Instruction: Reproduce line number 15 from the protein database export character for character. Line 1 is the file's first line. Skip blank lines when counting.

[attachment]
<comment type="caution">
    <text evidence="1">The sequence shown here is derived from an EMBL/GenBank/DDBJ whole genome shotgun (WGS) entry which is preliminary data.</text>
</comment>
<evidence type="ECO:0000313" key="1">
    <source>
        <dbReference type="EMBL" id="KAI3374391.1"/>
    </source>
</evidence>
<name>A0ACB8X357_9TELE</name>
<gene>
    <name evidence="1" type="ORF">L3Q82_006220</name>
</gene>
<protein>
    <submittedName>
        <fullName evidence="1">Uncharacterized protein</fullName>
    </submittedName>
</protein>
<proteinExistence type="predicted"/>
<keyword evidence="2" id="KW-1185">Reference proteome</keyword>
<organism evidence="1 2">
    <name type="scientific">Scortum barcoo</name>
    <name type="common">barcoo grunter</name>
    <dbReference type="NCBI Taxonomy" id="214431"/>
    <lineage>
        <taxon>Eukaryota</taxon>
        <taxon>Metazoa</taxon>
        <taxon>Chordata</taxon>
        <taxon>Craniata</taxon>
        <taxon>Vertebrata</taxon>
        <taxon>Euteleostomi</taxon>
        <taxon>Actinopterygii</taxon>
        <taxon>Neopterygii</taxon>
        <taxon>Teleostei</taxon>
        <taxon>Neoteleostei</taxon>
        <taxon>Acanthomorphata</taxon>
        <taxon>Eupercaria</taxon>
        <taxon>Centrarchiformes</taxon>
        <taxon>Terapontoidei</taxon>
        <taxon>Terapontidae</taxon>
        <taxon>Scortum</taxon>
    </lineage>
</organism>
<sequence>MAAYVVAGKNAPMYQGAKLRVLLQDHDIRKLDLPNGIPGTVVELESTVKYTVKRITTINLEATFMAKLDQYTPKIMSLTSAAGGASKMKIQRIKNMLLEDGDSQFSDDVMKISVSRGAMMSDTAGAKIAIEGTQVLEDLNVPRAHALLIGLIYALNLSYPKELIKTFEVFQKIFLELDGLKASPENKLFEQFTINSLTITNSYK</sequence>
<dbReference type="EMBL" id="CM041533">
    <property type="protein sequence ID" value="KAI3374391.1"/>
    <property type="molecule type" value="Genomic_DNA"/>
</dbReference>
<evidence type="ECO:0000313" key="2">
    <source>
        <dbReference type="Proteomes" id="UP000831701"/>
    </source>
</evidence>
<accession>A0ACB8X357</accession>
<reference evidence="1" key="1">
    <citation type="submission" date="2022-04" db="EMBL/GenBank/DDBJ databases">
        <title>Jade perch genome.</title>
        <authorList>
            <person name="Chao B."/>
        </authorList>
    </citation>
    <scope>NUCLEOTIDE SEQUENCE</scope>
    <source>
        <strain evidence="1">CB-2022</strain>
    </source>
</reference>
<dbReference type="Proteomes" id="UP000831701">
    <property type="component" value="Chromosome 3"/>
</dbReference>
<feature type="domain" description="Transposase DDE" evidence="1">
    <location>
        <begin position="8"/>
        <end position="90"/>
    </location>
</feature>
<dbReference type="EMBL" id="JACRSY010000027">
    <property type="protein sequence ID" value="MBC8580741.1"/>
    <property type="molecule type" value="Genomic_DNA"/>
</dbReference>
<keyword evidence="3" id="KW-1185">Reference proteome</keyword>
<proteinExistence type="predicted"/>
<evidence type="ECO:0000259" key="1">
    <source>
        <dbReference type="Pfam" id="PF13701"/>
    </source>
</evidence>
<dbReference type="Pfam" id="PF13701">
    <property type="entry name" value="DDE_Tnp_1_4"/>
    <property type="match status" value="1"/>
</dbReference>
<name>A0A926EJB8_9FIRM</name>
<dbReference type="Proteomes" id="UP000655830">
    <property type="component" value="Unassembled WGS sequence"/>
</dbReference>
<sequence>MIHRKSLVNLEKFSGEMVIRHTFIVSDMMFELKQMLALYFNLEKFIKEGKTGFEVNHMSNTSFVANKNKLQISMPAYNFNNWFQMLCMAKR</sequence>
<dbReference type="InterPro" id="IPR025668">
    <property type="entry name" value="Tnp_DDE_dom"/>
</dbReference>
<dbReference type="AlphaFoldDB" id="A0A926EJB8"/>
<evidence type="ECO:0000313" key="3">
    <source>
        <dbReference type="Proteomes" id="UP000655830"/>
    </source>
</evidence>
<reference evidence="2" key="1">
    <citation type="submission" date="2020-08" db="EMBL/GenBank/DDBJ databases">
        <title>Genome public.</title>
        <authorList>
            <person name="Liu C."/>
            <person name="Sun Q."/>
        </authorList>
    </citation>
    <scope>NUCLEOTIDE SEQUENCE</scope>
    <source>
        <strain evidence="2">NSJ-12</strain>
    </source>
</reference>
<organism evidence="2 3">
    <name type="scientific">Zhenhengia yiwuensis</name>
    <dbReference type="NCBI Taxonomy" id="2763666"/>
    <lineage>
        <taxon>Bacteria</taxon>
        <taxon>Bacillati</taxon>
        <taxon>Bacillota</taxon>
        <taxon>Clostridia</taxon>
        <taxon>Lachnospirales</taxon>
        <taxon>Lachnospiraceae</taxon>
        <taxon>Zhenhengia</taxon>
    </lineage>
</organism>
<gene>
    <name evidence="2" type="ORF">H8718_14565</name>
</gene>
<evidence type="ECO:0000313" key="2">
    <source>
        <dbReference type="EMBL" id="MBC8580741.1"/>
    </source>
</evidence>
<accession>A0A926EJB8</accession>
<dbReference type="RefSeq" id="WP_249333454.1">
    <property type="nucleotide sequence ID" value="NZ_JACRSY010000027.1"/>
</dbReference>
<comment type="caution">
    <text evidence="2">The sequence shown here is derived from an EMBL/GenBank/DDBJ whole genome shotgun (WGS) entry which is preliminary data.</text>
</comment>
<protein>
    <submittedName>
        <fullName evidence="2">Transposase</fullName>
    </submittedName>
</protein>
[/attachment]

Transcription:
        <fullName evidence="1">Uncharacterized protein</fullName>